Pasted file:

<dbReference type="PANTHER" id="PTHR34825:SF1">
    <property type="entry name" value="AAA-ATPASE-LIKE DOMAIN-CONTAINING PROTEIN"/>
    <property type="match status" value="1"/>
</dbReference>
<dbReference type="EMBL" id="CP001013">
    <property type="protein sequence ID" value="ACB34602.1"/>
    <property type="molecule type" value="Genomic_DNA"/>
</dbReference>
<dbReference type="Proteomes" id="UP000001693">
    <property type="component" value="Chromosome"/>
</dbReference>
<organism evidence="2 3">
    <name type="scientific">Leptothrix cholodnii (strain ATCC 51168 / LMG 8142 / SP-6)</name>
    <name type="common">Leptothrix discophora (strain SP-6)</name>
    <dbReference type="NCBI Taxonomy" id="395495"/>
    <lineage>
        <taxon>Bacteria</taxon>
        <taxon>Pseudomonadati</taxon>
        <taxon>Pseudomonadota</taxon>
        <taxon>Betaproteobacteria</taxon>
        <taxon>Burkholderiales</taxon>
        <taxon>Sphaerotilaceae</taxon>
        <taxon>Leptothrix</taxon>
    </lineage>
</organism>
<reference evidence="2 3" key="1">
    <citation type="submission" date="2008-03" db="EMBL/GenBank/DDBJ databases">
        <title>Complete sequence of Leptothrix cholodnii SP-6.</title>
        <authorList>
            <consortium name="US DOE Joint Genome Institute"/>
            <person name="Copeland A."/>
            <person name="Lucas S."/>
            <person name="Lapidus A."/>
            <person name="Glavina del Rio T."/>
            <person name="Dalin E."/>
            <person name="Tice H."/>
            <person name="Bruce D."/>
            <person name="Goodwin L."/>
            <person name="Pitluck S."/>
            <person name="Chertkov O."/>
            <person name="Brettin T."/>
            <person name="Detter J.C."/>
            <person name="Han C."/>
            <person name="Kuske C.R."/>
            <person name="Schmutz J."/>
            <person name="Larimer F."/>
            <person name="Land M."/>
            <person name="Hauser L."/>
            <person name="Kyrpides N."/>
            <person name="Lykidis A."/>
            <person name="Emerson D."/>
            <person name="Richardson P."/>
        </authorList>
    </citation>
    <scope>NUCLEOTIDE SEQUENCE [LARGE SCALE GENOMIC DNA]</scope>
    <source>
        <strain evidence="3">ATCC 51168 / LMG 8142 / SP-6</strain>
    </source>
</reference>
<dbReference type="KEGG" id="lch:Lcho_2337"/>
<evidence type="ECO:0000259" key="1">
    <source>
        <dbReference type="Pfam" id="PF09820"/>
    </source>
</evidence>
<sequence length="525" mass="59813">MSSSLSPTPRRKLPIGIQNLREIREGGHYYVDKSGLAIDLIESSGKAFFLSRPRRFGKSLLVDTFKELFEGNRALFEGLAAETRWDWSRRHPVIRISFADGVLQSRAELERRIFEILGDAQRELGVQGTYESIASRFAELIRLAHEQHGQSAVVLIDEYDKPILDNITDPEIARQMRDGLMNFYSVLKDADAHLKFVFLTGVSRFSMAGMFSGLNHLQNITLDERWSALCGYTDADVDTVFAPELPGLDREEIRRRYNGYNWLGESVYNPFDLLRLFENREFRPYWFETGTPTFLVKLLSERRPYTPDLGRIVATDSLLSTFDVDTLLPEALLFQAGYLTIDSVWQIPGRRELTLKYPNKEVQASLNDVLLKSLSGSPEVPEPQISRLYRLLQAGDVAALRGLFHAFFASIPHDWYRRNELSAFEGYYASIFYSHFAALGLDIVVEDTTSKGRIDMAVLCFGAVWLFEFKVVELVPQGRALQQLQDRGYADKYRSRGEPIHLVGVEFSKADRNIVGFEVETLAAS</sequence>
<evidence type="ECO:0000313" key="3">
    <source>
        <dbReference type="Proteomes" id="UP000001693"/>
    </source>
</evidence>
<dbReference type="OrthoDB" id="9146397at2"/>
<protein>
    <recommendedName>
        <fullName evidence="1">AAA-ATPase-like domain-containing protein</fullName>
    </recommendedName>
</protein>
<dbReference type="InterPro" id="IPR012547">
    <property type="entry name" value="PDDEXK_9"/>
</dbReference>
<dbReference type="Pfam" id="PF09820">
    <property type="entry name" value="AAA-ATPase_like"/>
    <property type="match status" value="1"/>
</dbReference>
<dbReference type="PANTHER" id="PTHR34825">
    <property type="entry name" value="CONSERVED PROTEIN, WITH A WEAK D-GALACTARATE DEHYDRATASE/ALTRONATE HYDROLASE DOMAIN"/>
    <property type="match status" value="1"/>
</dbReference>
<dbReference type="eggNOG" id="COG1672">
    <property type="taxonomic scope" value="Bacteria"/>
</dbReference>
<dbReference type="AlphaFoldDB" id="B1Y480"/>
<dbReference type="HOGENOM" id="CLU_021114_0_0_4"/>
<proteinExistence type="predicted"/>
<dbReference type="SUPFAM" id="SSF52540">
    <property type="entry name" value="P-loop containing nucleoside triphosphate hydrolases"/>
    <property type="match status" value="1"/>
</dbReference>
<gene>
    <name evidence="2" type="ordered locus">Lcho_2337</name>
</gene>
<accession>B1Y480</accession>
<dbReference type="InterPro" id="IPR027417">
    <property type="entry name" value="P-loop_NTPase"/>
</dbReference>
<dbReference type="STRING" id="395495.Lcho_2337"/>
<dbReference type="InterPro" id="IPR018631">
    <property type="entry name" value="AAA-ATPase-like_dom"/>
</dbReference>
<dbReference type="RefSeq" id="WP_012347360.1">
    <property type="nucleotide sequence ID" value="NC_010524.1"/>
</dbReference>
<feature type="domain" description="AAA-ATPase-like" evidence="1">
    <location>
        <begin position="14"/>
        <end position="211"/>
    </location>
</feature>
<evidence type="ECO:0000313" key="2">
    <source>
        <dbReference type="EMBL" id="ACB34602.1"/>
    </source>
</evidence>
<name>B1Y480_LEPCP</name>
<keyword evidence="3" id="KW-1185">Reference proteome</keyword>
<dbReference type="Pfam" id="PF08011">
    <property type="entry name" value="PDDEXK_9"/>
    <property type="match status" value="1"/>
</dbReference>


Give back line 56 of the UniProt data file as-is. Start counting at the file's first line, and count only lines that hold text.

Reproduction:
    <source>